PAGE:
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Mocis frugalis Fabricius
Noctua frugalis Fabricius, 1775, Syst. Ent.: 601.
Chalciope lycopodia Geyer, 1837, Hübner’s Zuträge Samml. exot. Schmett., 5: 25.
Remigia translata Walker, 1865, List Specimens lepid. Insects Colln Br. Mus., 33: 1015.
Remigia nigripunctata Warren, 1913, Gross-Schmett. Erde, 3: 333.
Mocis frugalis Fabricius; Holloway, 1976: 31; Kobes, 1985: 49.

Mocis frugalis

Diagnosis. The general ground colour of both wings is as in Trigonodes hyppasia, but lacking the black triangles. There are oblique, straight, anteriorly convergent postmedial and submarginal fasciae in darker brown, the former linear, paler edged basad, and the lattter punctate. There is also a darker brown shade longitudinally and subdorsally extending from the postmedial basad.

Taxonomic note. Zilli (2000b) recognised that the old concept of frugalis is better treated as two distinct species: Afrotropical proverai Zilli; Indo-Australian frugalis.

Geographical range. Indo-Australian tropics east to Rapa I.

Habitat preference. The species is usually found in similar habitats to its congener, but records extend up to 1620m.

Biology. There are several accounts of the life history (Moore, 1884-1887; Semper, 1896-1902; Gardner, 1941, 1947; Sevastopulo, 1948).

The egg is darkish green, blotched with dark purple, spherical with numerous vertical ribs. The larva lacks prolegs on A3 and A4. The head is blackish, divided by numerous fine, pale lines. The larva is greenish initially, greenish white or pale brown when mature. The greenish white larva (Sevastopulo) has three purple lines on each side. The browner one (Moore) has several longitudinal lines of darker brown. The most detailed description (Gardner) has the body with a dorsal white stripe containing two red lines. This stripe is flanked by broader, streaky blackish stripes which can extend and darken towards the spiracles. Below there is a yellow stripe that extends to below the spiracles, with numerous red or brown striae above the spiracles, and two further black lines.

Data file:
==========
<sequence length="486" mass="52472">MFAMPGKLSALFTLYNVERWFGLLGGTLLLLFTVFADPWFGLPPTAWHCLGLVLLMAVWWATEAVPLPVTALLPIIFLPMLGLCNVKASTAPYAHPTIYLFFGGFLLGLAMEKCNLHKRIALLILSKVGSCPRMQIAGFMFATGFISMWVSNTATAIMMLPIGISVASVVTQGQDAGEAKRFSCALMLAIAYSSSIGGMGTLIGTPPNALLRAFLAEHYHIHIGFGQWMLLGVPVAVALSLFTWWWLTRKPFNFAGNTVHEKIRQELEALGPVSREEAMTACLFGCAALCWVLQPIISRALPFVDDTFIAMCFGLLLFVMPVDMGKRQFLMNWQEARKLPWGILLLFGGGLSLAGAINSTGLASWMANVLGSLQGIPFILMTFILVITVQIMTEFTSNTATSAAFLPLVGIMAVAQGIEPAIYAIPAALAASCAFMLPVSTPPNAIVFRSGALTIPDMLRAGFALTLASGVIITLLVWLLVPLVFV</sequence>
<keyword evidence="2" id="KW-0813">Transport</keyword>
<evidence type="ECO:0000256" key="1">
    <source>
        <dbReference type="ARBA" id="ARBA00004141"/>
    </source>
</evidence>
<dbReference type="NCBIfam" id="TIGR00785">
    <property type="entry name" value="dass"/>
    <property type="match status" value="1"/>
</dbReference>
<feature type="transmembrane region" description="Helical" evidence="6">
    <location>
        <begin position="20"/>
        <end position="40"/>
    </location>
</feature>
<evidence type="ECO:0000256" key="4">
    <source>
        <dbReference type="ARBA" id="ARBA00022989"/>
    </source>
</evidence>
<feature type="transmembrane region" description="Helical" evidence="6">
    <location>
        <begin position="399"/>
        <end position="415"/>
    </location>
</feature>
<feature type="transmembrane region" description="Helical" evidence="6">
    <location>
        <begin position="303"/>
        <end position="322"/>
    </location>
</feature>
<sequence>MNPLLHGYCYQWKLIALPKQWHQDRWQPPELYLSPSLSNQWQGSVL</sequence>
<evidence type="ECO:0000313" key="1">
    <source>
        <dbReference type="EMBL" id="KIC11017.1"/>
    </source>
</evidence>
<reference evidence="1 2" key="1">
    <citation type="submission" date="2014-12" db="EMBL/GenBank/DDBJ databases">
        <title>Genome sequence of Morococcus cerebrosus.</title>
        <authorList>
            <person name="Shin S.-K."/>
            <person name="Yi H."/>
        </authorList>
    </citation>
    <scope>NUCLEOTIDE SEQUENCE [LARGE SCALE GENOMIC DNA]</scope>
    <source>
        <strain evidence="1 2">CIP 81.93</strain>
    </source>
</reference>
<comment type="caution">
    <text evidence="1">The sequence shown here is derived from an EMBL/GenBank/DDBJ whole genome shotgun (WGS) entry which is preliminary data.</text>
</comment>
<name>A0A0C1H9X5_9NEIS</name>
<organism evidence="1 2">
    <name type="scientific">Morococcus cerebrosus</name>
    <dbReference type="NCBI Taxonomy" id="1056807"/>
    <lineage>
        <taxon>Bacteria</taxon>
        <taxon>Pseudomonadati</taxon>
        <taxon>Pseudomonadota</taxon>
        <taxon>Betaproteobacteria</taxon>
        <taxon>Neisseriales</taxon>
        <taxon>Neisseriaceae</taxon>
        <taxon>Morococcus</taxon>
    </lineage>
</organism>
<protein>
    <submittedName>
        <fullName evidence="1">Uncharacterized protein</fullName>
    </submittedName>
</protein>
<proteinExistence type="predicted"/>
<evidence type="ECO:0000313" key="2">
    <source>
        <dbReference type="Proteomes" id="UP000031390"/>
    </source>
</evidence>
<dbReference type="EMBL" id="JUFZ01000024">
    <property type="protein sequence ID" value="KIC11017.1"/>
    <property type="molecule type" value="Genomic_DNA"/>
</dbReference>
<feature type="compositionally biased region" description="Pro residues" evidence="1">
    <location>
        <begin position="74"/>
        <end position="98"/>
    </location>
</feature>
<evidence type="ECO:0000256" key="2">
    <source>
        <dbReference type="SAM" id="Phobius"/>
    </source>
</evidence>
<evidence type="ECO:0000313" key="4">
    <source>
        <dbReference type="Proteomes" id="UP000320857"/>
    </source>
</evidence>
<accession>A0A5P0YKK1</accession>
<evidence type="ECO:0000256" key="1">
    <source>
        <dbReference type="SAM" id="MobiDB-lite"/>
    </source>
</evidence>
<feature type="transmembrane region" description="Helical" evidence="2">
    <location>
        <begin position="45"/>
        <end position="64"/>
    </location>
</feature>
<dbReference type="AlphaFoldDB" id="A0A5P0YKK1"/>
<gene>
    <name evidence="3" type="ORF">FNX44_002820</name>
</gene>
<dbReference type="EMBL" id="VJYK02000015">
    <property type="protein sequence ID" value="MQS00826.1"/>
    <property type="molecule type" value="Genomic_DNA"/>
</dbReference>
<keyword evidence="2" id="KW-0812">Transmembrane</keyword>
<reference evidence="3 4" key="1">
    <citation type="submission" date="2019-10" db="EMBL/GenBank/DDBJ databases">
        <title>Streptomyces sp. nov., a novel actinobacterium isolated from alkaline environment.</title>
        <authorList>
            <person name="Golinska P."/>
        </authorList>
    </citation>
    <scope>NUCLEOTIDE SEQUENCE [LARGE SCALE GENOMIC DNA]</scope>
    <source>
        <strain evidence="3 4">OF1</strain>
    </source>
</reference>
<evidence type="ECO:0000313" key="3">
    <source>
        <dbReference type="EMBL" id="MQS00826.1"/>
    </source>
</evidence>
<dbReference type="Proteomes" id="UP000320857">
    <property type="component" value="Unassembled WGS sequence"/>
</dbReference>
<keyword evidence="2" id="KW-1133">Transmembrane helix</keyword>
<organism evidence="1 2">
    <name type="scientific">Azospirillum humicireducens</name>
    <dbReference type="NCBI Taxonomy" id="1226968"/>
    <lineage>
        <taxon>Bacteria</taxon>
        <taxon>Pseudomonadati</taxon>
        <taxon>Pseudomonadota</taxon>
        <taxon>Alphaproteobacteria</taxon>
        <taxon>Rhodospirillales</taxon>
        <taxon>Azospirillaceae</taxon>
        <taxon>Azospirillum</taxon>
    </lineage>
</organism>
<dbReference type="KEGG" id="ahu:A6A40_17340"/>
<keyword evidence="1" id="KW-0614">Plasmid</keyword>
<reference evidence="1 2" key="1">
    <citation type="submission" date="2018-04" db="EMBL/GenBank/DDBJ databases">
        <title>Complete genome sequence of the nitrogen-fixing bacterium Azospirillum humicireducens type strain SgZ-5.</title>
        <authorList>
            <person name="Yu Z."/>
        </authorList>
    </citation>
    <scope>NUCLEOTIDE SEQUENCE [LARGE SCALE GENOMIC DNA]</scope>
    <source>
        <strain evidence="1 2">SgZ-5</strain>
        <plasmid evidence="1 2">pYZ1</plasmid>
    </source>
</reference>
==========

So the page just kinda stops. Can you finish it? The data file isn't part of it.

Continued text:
Pupation is in a cocoon with leaves, soil or detritus bound together with silk.

Most host plants (Robinson
et al., 2001) are Gramineae, including Andropogon, Eleusine, Oryza, Panicum, Paspalum, Saccharum, Sorghum and Zea, but other monocotyledons are also noted: Typhonium (Araceae); Cyperus (Cyperaceae); Zingiberaceae. Some Leguminosae (Glycine, Medicago, Vigna) are also recorded.

The adult is known as a fruit piercer in Thailand (Bänziger, 1982; Kuroko & Lewvanich, 1993).

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